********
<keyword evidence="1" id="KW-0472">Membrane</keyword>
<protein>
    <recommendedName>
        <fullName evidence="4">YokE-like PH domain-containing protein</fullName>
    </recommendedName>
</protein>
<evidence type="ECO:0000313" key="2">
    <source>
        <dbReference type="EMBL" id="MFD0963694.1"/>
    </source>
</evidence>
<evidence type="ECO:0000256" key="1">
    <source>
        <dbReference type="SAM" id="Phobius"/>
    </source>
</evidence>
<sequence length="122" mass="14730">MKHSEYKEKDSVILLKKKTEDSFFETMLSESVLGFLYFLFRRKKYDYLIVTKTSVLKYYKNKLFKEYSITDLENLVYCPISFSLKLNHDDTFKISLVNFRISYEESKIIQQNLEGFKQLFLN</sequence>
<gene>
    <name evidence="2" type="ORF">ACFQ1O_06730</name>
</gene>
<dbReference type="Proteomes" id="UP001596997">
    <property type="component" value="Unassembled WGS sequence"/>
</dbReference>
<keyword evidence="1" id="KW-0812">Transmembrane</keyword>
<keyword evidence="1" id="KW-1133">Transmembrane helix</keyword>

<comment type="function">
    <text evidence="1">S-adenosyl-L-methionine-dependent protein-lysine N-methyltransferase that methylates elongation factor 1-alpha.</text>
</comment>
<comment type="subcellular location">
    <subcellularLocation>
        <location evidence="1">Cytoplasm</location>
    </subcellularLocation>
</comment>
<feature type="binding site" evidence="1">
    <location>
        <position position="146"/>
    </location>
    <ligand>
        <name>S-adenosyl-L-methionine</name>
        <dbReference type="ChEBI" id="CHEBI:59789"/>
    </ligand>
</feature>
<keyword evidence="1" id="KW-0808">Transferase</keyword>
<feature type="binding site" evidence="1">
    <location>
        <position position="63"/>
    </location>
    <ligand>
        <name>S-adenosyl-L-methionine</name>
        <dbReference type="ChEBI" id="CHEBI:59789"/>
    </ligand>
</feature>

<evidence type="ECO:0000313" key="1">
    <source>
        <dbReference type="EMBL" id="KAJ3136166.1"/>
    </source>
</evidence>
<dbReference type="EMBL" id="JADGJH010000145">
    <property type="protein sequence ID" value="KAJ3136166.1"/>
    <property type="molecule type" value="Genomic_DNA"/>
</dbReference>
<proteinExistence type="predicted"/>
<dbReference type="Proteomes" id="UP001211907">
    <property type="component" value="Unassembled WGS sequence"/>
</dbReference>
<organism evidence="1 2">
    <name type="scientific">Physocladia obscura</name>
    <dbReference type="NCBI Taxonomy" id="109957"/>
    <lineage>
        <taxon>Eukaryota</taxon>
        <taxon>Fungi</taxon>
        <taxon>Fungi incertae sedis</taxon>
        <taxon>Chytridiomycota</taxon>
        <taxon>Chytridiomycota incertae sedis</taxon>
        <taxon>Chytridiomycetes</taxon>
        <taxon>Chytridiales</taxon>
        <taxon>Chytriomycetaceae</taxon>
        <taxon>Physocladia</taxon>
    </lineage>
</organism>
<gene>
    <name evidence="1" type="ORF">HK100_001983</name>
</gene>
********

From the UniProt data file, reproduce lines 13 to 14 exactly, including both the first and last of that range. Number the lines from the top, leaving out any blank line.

    <source>
        <dbReference type="SAM" id="Phobius"/>